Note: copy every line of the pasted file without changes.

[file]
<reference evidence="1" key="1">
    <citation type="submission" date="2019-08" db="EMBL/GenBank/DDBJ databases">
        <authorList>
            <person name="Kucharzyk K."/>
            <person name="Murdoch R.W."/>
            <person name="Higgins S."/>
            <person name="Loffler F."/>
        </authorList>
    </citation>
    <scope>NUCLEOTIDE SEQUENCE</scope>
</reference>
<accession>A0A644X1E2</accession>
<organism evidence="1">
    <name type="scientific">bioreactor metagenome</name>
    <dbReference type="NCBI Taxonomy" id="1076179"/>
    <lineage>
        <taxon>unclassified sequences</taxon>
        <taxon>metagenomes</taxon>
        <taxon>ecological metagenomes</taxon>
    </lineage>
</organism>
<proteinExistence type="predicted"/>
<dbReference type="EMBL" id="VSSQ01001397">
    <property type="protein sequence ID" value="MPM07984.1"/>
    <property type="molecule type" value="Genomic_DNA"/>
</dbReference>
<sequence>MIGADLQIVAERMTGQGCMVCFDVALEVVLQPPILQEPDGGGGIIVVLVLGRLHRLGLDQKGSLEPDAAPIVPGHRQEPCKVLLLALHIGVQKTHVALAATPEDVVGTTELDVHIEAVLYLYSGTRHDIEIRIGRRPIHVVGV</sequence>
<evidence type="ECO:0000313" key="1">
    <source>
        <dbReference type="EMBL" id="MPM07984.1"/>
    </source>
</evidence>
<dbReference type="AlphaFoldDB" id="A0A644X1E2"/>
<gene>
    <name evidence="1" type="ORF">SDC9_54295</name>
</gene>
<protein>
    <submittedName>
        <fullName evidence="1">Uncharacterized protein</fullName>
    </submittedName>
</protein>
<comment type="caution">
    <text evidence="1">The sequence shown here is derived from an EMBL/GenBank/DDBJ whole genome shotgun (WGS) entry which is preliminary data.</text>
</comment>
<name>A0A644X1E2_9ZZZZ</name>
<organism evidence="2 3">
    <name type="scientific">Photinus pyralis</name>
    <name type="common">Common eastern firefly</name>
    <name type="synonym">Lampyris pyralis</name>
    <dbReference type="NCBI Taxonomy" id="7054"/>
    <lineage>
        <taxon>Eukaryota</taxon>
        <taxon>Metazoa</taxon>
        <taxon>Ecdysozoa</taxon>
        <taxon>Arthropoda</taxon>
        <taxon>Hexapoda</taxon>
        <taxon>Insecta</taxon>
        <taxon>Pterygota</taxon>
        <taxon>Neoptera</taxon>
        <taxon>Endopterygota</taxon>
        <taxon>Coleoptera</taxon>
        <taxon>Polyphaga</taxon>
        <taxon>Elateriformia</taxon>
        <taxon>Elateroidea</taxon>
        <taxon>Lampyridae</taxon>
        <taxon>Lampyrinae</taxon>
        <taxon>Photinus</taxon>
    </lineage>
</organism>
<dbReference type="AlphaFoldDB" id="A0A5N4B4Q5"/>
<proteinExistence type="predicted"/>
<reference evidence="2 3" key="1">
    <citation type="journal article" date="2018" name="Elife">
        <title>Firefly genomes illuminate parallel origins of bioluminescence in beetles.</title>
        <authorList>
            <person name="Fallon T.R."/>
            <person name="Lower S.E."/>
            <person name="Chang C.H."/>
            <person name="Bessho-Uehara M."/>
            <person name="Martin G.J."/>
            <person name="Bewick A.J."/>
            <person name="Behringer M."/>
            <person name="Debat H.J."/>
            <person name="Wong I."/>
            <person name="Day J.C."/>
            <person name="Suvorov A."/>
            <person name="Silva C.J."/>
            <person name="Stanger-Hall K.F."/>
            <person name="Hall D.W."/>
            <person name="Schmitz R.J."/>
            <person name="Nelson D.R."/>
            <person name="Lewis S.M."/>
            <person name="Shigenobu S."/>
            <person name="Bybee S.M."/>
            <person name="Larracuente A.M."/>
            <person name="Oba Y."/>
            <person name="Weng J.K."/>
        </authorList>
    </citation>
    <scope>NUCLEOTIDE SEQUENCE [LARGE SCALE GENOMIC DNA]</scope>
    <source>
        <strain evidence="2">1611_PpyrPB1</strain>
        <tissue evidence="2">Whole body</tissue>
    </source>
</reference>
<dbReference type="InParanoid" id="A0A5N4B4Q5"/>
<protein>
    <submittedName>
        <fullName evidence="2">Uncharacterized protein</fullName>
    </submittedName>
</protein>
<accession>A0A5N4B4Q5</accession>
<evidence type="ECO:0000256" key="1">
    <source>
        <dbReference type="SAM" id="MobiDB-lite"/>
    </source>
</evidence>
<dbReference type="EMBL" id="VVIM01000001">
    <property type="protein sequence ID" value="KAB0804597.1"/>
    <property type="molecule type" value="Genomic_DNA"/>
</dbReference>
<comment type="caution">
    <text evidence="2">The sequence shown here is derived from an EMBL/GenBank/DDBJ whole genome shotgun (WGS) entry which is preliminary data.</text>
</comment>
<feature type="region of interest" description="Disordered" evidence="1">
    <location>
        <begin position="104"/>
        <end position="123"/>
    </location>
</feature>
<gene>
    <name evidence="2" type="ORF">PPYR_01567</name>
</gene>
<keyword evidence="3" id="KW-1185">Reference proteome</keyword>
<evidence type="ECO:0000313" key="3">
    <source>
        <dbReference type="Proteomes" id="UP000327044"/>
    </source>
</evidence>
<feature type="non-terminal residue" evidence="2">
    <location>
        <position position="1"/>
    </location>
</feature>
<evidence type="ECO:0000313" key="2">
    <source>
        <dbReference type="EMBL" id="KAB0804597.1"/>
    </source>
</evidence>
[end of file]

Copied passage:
<reference evidence="1" key="1">
    <citation type="submission" date="2019-08" db="EMBL/GenBank/DDBJ databases">
        <authorList>
            <person name="Kucharzyk K."/>
            <person name="Murdoch R.W."/>
            <person name="Higgins S."/>
            <person name="Loffler F."/>
        </authorList>
    </citation>
    <scope>NUCLEOTIDE SEQUENCE</scope>
</reference>
<accession>A0A644X1E2</accession>
<organism evidence="1">
    <name type="scientific">bioreactor metagenome</name>
    <dbReference type="NCBI Taxonomy" id="1076179"/>
    <lineage>
        <taxon>unclassified sequences</taxon>
        <taxon>metagenomes</taxon>
        <taxon>ecological metagenomes</taxon>
    </lineage>
</organism>
<proteinExistence type="predicted"/>
<dbReference type="EMBL" id="VSSQ01001397">
    <property type="protein sequence ID" value="MPM07984.1"/>
    <property type="molecule type" value="Genomic_DNA"/>
</dbReference>
<sequence>MIGADLQIVAERMTGQGCMVCFDVALEVVLQPPILQEPDGGGGIIVVLVLGRLHRLGLDQKGSLEPDAAPIVPGHRQEPCKVLLLALHIGVQKTHVALAATPEDVVGTTELDVHIEAVLYLYSGTRHDIEIRIGRRPIHVVGV</sequence>
<evidence type="ECO:0000313" key="1">
    <source>
        <dbReference type="EMBL" id="MPM07984.1"/>
    </source>
</evidence>
<dbReference type="AlphaFoldDB" id="A0A644X1E2"/>
<gene>
    <name evidence="1" type="ORF">SDC9_54295</name>
</gene>
<protein>
    <submittedName>
        <fullName evidence="1">Uncharacterized protein</fullName>
    </submittedName>
</protein>
<comment type="caution">
    <text evidence="1">The sequence shown here is derived from an EMBL/GenBank/DDBJ whole genome shotgun (WGS) entry which is preliminary data.</text>
</comment>
<name>A0A644X1E2_9ZZZZ</name>
<organism evidence="2 3">
    <name type="scientific">Photinus pyralis</name>
    <name type="common">Common eastern firefly</name>
    <name type="synonym">Lampyris pyralis</name>
    <dbReference type="NCBI Taxonomy" id="7054"/>
    <lineage>
        <taxon>Eukaryota</taxon>
        <taxon>Metazoa</taxon>
        <taxon>Ecdysozoa</taxon>
        <taxon>Arthropoda</taxon>
        <taxon>Hexapoda</taxon>
        <taxon>Insecta</taxon>
        <taxon>Pterygota</taxon>
        <taxon>Neoptera</taxon>
        <taxon>Endopterygota</taxon>
        <taxon>Coleoptera</taxon>
        <taxon>Polyphaga</taxon>
        <taxon>Elateriformia</taxon>
        <taxon>Elateroidea</taxon>
        <taxon>Lampyridae</taxon>
        <taxon>Lampyrinae</taxon>
        <taxon>Photinus</taxon>
    </lineage>
</organism>
<dbReference type="AlphaFoldDB" id="A0A5N4B4Q5"/>
<proteinExistence type="predicted"/>
<reference evidence="2 3" key="1">
    <citation type="journal article" date="2018" name="Elife">
        <title>Firefly genomes illuminate parallel origins of bioluminescence in beetles.</title>
        <authorList>
            <person name="Fallon T.R."/>
            <person name="Lower S.E."/>
            <person name="Chang C.H."/>
            <person name="Bessho-Uehara M."/>
            <person name="Martin G.J."/>
            <person name="Bewick A.J."/>
            <person name="Behringer M."/>
            <person name="Debat H.J."/>
            <person name="Wong I."/>
            <person name="Day J.C."/>
            <person name="Suvorov A."/>
            <person name="Silva C.J."/>
            <person name="Stanger-Hall K.F."/>
            <person name="Hall D.W."/>
            <person name="Schmitz R.J."/>
            <person name="Nelson D.R."/>
            <person name="Lewis S.M."/>
            <person name="Shigenobu S."/>
            <person name="Bybee S.M."/>
            <person name="Larracuente A.M."/>
            <person name="Oba Y."/>
            <person name="Weng J.K."/>
        </authorList>
    </citation>
    <scope>NUCLEOTIDE SEQUENCE [LARGE SCALE GENOMIC DNA]</scope>
    <source>
        <strain evidence="2">1611_PpyrPB1</strain>
        <tissue evidence="2">Whole body</tissue>
    </source>
</reference>
<dbReference type="InParanoid" id="A0A5N4B4Q5"/>
<protein>
    <submittedName>
        <fullName evidence="2">Uncharacterized protein</fullName>
    </submittedName>
</protein>
<accession>A0A5N4B4Q5</accession>
<evidence type="ECO:0000256" key="1">
    <source>
        <dbReference type="SAM" id="MobiDB-lite"/>
    </source>
</evidence>
<dbReference type="EMBL" id="VVIM01000001">
    <property type="protein sequence ID" value="KAB0804597.1"/>
    <property type="molecule type" value="Genomic_DNA"/>
</dbReference>
<comment type="caution">
    <text evidence="2">The sequence shown here is derived from an EMBL/GenBank/DDBJ whole genome shotgun (WGS) entry which is preliminary data.</text>
</comment>
<feature type="region of interest" description="Disordered" evidence="1">
    <location>
        <begin position="104"/>
        <end position="123"/>
    </location>
</feature>
<gene>
    <name evidence="2" type="ORF">PPYR_01567</name>
</gene>
<keyword evidence="3" id="KW-1185">Reference proteome</keyword>
<evidence type="ECO:0000313" key="3">
    <source>
        <dbReference type="Proteomes" id="UP000327044"/>
    </source>
</evidence>
<feature type="non-terminal residue" evidence="2">
    <location>
        <position position="1"/>
    </location>
</feature>
<evidence type="ECO:0000313" key="2">
    <source>
        <dbReference type="EMBL" id="KAB0804597.1"/>
    </source>
</evidence>